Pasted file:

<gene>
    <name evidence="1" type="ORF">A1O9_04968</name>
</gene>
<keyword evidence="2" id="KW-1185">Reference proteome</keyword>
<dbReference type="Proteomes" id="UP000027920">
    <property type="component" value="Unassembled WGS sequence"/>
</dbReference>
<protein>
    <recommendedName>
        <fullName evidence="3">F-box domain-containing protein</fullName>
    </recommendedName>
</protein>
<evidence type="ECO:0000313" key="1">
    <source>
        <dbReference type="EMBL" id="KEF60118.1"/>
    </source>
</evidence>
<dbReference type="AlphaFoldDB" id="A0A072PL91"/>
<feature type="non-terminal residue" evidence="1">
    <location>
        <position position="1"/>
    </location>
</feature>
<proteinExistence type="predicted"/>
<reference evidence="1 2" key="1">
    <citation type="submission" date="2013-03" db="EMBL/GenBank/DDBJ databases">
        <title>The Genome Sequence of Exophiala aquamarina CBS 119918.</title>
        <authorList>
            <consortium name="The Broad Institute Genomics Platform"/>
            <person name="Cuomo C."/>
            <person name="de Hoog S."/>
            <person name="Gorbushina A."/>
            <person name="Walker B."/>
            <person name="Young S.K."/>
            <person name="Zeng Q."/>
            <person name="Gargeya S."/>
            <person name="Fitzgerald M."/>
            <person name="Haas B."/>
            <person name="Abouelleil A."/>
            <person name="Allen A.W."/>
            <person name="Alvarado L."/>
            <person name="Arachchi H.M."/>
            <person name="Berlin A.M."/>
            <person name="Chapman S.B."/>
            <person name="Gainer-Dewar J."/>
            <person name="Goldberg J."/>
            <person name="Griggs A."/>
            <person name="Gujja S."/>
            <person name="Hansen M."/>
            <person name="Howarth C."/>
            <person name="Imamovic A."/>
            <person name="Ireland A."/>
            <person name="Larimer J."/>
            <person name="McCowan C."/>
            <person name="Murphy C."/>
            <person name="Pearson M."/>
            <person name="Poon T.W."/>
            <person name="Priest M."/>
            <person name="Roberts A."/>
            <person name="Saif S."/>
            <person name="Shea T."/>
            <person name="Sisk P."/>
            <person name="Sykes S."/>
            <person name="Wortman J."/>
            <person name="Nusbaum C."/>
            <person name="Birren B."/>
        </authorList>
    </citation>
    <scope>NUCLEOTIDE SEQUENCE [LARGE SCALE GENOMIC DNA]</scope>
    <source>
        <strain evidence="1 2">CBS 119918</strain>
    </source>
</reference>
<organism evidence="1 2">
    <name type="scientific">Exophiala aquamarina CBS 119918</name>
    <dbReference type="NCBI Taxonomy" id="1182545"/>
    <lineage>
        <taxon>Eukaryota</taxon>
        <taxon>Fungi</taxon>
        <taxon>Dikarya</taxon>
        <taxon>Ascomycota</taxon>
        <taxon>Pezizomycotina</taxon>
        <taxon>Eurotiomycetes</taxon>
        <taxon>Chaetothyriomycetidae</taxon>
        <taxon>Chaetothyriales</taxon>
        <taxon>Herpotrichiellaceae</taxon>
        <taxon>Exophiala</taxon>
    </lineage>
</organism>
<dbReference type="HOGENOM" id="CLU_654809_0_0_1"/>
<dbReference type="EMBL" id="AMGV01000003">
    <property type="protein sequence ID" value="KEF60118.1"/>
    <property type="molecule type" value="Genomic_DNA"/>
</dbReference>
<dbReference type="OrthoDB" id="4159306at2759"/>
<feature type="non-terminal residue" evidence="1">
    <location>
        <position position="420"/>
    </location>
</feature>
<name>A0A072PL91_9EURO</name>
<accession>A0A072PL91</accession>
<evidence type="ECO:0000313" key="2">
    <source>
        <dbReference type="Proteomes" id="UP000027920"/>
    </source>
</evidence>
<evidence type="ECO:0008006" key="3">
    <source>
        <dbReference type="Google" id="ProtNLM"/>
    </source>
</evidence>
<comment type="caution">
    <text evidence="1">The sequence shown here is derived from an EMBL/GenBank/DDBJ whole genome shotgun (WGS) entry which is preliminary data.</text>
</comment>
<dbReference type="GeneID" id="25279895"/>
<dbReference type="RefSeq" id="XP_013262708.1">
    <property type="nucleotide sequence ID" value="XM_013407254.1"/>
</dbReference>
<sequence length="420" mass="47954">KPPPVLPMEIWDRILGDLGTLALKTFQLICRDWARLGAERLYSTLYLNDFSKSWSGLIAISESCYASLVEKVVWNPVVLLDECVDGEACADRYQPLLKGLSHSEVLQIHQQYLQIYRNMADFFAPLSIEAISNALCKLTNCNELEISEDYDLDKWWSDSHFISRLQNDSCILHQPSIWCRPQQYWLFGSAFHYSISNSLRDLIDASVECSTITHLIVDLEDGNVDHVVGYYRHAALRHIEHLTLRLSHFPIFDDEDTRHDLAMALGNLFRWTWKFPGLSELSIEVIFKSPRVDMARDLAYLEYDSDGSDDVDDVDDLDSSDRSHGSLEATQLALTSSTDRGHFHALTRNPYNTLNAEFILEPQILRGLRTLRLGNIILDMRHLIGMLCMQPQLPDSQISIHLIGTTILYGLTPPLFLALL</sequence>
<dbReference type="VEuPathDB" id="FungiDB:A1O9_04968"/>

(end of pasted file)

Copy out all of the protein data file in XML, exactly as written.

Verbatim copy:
<gene>
    <name evidence="1" type="ORF">A1O9_04968</name>
</gene>
<keyword evidence="2" id="KW-1185">Reference proteome</keyword>
<dbReference type="Proteomes" id="UP000027920">
    <property type="component" value="Unassembled WGS sequence"/>
</dbReference>
<protein>
    <recommendedName>
        <fullName evidence="3">F-box domain-containing protein</fullName>
    </recommendedName>
</protein>
<evidence type="ECO:0000313" key="1">
    <source>
        <dbReference type="EMBL" id="KEF60118.1"/>
    </source>
</evidence>
<dbReference type="AlphaFoldDB" id="A0A072PL91"/>
<feature type="non-terminal residue" evidence="1">
    <location>
        <position position="1"/>
    </location>
</feature>
<proteinExistence type="predicted"/>
<reference evidence="1 2" key="1">
    <citation type="submission" date="2013-03" db="EMBL/GenBank/DDBJ databases">
        <title>The Genome Sequence of Exophiala aquamarina CBS 119918.</title>
        <authorList>
            <consortium name="The Broad Institute Genomics Platform"/>
            <person name="Cuomo C."/>
            <person name="de Hoog S."/>
            <person name="Gorbushina A."/>
            <person name="Walker B."/>
            <person name="Young S.K."/>
            <person name="Zeng Q."/>
            <person name="Gargeya S."/>
            <person name="Fitzgerald M."/>
            <person name="Haas B."/>
            <person name="Abouelleil A."/>
            <person name="Allen A.W."/>
            <person name="Alvarado L."/>
            <person name="Arachchi H.M."/>
            <person name="Berlin A.M."/>
            <person name="Chapman S.B."/>
            <person name="Gainer-Dewar J."/>
            <person name="Goldberg J."/>
            <person name="Griggs A."/>
            <person name="Gujja S."/>
            <person name="Hansen M."/>
            <person name="Howarth C."/>
            <person name="Imamovic A."/>
            <person name="Ireland A."/>
            <person name="Larimer J."/>
            <person name="McCowan C."/>
            <person name="Murphy C."/>
            <person name="Pearson M."/>
            <person name="Poon T.W."/>
            <person name="Priest M."/>
            <person name="Roberts A."/>
            <person name="Saif S."/>
            <person name="Shea T."/>
            <person name="Sisk P."/>
            <person name="Sykes S."/>
            <person name="Wortman J."/>
            <person name="Nusbaum C."/>
            <person name="Birren B."/>
        </authorList>
    </citation>
    <scope>NUCLEOTIDE SEQUENCE [LARGE SCALE GENOMIC DNA]</scope>
    <source>
        <strain evidence="1 2">CBS 119918</strain>
    </source>
</reference>
<organism evidence="1 2">
    <name type="scientific">Exophiala aquamarina CBS 119918</name>
    <dbReference type="NCBI Taxonomy" id="1182545"/>
    <lineage>
        <taxon>Eukaryota</taxon>
        <taxon>Fungi</taxon>
        <taxon>Dikarya</taxon>
        <taxon>Ascomycota</taxon>
        <taxon>Pezizomycotina</taxon>
        <taxon>Eurotiomycetes</taxon>
        <taxon>Chaetothyriomycetidae</taxon>
        <taxon>Chaetothyriales</taxon>
        <taxon>Herpotrichiellaceae</taxon>
        <taxon>Exophiala</taxon>
    </lineage>
</organism>
<dbReference type="HOGENOM" id="CLU_654809_0_0_1"/>
<dbReference type="EMBL" id="AMGV01000003">
    <property type="protein sequence ID" value="KEF60118.1"/>
    <property type="molecule type" value="Genomic_DNA"/>
</dbReference>
<dbReference type="OrthoDB" id="4159306at2759"/>
<feature type="non-terminal residue" evidence="1">
    <location>
        <position position="420"/>
    </location>
</feature>
<name>A0A072PL91_9EURO</name>
<accession>A0A072PL91</accession>
<evidence type="ECO:0000313" key="2">
    <source>
        <dbReference type="Proteomes" id="UP000027920"/>
    </source>
</evidence>
<evidence type="ECO:0008006" key="3">
    <source>
        <dbReference type="Google" id="ProtNLM"/>
    </source>
</evidence>
<comment type="caution">
    <text evidence="1">The sequence shown here is derived from an EMBL/GenBank/DDBJ whole genome shotgun (WGS) entry which is preliminary data.</text>
</comment>
<dbReference type="GeneID" id="25279895"/>
<dbReference type="RefSeq" id="XP_013262708.1">
    <property type="nucleotide sequence ID" value="XM_013407254.1"/>
</dbReference>
<sequence length="420" mass="47954">KPPPVLPMEIWDRILGDLGTLALKTFQLICRDWARLGAERLYSTLYLNDFSKSWSGLIAISESCYASLVEKVVWNPVVLLDECVDGEACADRYQPLLKGLSHSEVLQIHQQYLQIYRNMADFFAPLSIEAISNALCKLTNCNELEISEDYDLDKWWSDSHFISRLQNDSCILHQPSIWCRPQQYWLFGSAFHYSISNSLRDLIDASVECSTITHLIVDLEDGNVDHVVGYYRHAALRHIEHLTLRLSHFPIFDDEDTRHDLAMALGNLFRWTWKFPGLSELSIEVIFKSPRVDMARDLAYLEYDSDGSDDVDDVDDLDSSDRSHGSLEATQLALTSSTDRGHFHALTRNPYNTLNAEFILEPQILRGLRTLRLGNIILDMRHLIGMLCMQPQLPDSQISIHLIGTTILYGLTPPLFLALL</sequence>
<dbReference type="VEuPathDB" id="FungiDB:A1O9_04968"/>